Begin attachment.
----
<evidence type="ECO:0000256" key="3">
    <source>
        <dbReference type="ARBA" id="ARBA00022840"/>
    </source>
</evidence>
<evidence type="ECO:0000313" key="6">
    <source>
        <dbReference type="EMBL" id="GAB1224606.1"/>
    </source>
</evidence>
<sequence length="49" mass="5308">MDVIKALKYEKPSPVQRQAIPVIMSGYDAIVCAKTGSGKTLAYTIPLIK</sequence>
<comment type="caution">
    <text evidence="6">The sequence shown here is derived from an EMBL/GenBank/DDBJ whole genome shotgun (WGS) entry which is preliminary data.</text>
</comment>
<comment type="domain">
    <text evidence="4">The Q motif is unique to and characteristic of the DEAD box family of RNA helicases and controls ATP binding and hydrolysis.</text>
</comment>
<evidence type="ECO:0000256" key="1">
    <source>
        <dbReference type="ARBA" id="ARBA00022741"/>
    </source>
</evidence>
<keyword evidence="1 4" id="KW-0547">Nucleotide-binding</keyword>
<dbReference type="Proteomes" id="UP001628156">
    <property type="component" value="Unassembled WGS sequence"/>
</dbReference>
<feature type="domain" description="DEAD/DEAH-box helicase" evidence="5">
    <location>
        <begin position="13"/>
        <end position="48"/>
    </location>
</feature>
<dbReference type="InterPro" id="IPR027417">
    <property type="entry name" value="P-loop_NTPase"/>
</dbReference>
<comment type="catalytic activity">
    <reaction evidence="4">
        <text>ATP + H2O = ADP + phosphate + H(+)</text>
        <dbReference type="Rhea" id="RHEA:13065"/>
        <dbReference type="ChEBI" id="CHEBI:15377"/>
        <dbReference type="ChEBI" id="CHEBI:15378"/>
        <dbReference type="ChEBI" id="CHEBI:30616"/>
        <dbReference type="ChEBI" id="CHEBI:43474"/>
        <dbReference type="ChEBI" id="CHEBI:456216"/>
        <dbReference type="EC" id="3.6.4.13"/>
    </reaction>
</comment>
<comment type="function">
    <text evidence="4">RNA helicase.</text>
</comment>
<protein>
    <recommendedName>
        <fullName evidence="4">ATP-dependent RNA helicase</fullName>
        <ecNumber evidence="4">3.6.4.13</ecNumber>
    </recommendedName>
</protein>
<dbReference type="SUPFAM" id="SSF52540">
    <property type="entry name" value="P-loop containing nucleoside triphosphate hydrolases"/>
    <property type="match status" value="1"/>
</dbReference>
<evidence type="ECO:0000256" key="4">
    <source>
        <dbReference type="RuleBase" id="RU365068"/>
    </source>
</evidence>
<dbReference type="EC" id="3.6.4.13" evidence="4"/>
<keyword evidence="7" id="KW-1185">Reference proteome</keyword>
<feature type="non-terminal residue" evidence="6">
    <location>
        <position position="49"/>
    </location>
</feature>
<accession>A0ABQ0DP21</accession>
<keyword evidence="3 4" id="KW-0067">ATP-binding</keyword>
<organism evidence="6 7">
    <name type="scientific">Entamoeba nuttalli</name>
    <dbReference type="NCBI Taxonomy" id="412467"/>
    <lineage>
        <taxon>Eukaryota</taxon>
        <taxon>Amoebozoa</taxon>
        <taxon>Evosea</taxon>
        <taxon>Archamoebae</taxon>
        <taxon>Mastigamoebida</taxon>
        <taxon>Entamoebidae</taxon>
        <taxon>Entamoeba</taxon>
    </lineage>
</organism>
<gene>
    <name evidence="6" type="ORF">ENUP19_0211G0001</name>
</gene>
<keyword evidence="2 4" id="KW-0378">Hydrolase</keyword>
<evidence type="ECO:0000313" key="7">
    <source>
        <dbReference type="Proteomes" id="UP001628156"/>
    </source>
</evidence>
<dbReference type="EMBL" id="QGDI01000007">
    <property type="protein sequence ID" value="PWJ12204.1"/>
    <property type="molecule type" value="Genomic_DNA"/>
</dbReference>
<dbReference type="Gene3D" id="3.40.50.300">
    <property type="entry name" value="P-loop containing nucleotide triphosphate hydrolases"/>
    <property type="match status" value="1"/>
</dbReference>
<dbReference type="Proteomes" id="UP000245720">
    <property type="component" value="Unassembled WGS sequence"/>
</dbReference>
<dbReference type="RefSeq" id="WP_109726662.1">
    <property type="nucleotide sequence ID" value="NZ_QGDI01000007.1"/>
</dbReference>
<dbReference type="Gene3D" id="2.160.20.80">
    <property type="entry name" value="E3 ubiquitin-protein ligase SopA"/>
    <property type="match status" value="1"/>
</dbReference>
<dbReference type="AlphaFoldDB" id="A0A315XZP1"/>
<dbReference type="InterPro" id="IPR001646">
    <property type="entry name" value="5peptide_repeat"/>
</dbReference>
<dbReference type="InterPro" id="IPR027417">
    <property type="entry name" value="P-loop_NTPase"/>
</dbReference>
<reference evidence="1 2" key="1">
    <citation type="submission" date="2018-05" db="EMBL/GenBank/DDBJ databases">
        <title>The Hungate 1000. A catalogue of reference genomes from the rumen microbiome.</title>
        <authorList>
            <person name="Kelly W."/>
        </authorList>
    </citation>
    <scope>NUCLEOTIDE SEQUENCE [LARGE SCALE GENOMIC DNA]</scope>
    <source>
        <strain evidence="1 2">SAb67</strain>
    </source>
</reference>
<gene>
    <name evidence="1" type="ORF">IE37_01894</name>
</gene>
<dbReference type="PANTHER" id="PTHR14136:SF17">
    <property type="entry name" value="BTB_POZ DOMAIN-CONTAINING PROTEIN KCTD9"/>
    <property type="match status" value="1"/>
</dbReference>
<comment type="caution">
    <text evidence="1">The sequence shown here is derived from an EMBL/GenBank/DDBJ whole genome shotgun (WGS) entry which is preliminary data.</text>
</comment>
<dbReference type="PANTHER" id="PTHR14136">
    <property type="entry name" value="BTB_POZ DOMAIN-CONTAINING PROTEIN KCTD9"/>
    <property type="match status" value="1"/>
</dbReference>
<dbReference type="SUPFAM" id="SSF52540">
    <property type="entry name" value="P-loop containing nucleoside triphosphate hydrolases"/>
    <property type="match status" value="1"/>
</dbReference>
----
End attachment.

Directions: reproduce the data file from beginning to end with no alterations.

<evidence type="ECO:0000256" key="3">
    <source>
        <dbReference type="ARBA" id="ARBA00022840"/>
    </source>
</evidence>
<evidence type="ECO:0000313" key="6">
    <source>
        <dbReference type="EMBL" id="GAB1224606.1"/>
    </source>
</evidence>
<sequence length="49" mass="5308">MDVIKALKYEKPSPVQRQAIPVIMSGYDAIVCAKTGSGKTLAYTIPLIK</sequence>
<comment type="caution">
    <text evidence="6">The sequence shown here is derived from an EMBL/GenBank/DDBJ whole genome shotgun (WGS) entry which is preliminary data.</text>
</comment>
<comment type="domain">
    <text evidence="4">The Q motif is unique to and characteristic of the DEAD box family of RNA helicases and controls ATP binding and hydrolysis.</text>
</comment>
<evidence type="ECO:0000256" key="1">
    <source>
        <dbReference type="ARBA" id="ARBA00022741"/>
    </source>
</evidence>
<keyword evidence="1 4" id="KW-0547">Nucleotide-binding</keyword>
<dbReference type="Proteomes" id="UP001628156">
    <property type="component" value="Unassembled WGS sequence"/>
</dbReference>
<feature type="domain" description="DEAD/DEAH-box helicase" evidence="5">
    <location>
        <begin position="13"/>
        <end position="48"/>
    </location>
</feature>
<dbReference type="InterPro" id="IPR027417">
    <property type="entry name" value="P-loop_NTPase"/>
</dbReference>
<comment type="catalytic activity">
    <reaction evidence="4">
        <text>ATP + H2O = ADP + phosphate + H(+)</text>
        <dbReference type="Rhea" id="RHEA:13065"/>
        <dbReference type="ChEBI" id="CHEBI:15377"/>
        <dbReference type="ChEBI" id="CHEBI:15378"/>
        <dbReference type="ChEBI" id="CHEBI:30616"/>
        <dbReference type="ChEBI" id="CHEBI:43474"/>
        <dbReference type="ChEBI" id="CHEBI:456216"/>
        <dbReference type="EC" id="3.6.4.13"/>
    </reaction>
</comment>
<comment type="function">
    <text evidence="4">RNA helicase.</text>
</comment>
<protein>
    <recommendedName>
        <fullName evidence="4">ATP-dependent RNA helicase</fullName>
        <ecNumber evidence="4">3.6.4.13</ecNumber>
    </recommendedName>
</protein>
<dbReference type="SUPFAM" id="SSF52540">
    <property type="entry name" value="P-loop containing nucleoside triphosphate hydrolases"/>
    <property type="match status" value="1"/>
</dbReference>
<evidence type="ECO:0000256" key="4">
    <source>
        <dbReference type="RuleBase" id="RU365068"/>
    </source>
</evidence>
<dbReference type="EC" id="3.6.4.13" evidence="4"/>
<keyword evidence="7" id="KW-1185">Reference proteome</keyword>
<feature type="non-terminal residue" evidence="6">
    <location>
        <position position="49"/>
    </location>
</feature>
<accession>A0ABQ0DP21</accession>
<keyword evidence="3 4" id="KW-0067">ATP-binding</keyword>
<organism evidence="6 7">
    <name type="scientific">Entamoeba nuttalli</name>
    <dbReference type="NCBI Taxonomy" id="412467"/>
    <lineage>
        <taxon>Eukaryota</taxon>
        <taxon>Amoebozoa</taxon>
        <taxon>Evosea</taxon>
        <taxon>Archamoebae</taxon>
        <taxon>Mastigamoebida</taxon>
        <taxon>Entamoebidae</taxon>
        <taxon>Entamoeba</taxon>
    </lineage>
</organism>
<gene>
    <name evidence="6" type="ORF">ENUP19_0211G0001</name>
</gene>
<keyword evidence="2 4" id="KW-0378">Hydrolase</keyword>
<evidence type="ECO:0000313" key="7">
    <source>
        <dbReference type="Proteomes" id="UP001628156"/>
    </source>
</evidence>
<dbReference type="EMBL" id="QGDI01000007">
    <property type="protein sequence ID" value="PWJ12204.1"/>
    <property type="molecule type" value="Genomic_DNA"/>
</dbReference>
<dbReference type="Gene3D" id="3.40.50.300">
    <property type="entry name" value="P-loop containing nucleotide triphosphate hydrolases"/>
    <property type="match status" value="1"/>
</dbReference>
<dbReference type="Proteomes" id="UP000245720">
    <property type="component" value="Unassembled WGS sequence"/>
</dbReference>
<dbReference type="RefSeq" id="WP_109726662.1">
    <property type="nucleotide sequence ID" value="NZ_QGDI01000007.1"/>
</dbReference>
<dbReference type="Gene3D" id="2.160.20.80">
    <property type="entry name" value="E3 ubiquitin-protein ligase SopA"/>
    <property type="match status" value="1"/>
</dbReference>
<dbReference type="AlphaFoldDB" id="A0A315XZP1"/>
<dbReference type="InterPro" id="IPR001646">
    <property type="entry name" value="5peptide_repeat"/>
</dbReference>
<dbReference type="InterPro" id="IPR027417">
    <property type="entry name" value="P-loop_NTPase"/>
</dbReference>
<reference evidence="1 2" key="1">
    <citation type="submission" date="2018-05" db="EMBL/GenBank/DDBJ databases">
        <title>The Hungate 1000. A catalogue of reference genomes from the rumen microbiome.</title>
        <authorList>
            <person name="Kelly W."/>
        </authorList>
    </citation>
    <scope>NUCLEOTIDE SEQUENCE [LARGE SCALE GENOMIC DNA]</scope>
    <source>
        <strain evidence="1 2">SAb67</strain>
    </source>
</reference>
<gene>
    <name evidence="1" type="ORF">IE37_01894</name>
</gene>
<dbReference type="PANTHER" id="PTHR14136:SF17">
    <property type="entry name" value="BTB_POZ DOMAIN-CONTAINING PROTEIN KCTD9"/>
    <property type="match status" value="1"/>
</dbReference>
<comment type="caution">
    <text evidence="1">The sequence shown here is derived from an EMBL/GenBank/DDBJ whole genome shotgun (WGS) entry which is preliminary data.</text>
</comment>
<dbReference type="PANTHER" id="PTHR14136">
    <property type="entry name" value="BTB_POZ DOMAIN-CONTAINING PROTEIN KCTD9"/>
    <property type="match status" value="1"/>
</dbReference>
<dbReference type="SUPFAM" id="SSF52540">
    <property type="entry name" value="P-loop containing nucleoside triphosphate hydrolases"/>
    <property type="match status" value="1"/>
</dbReference>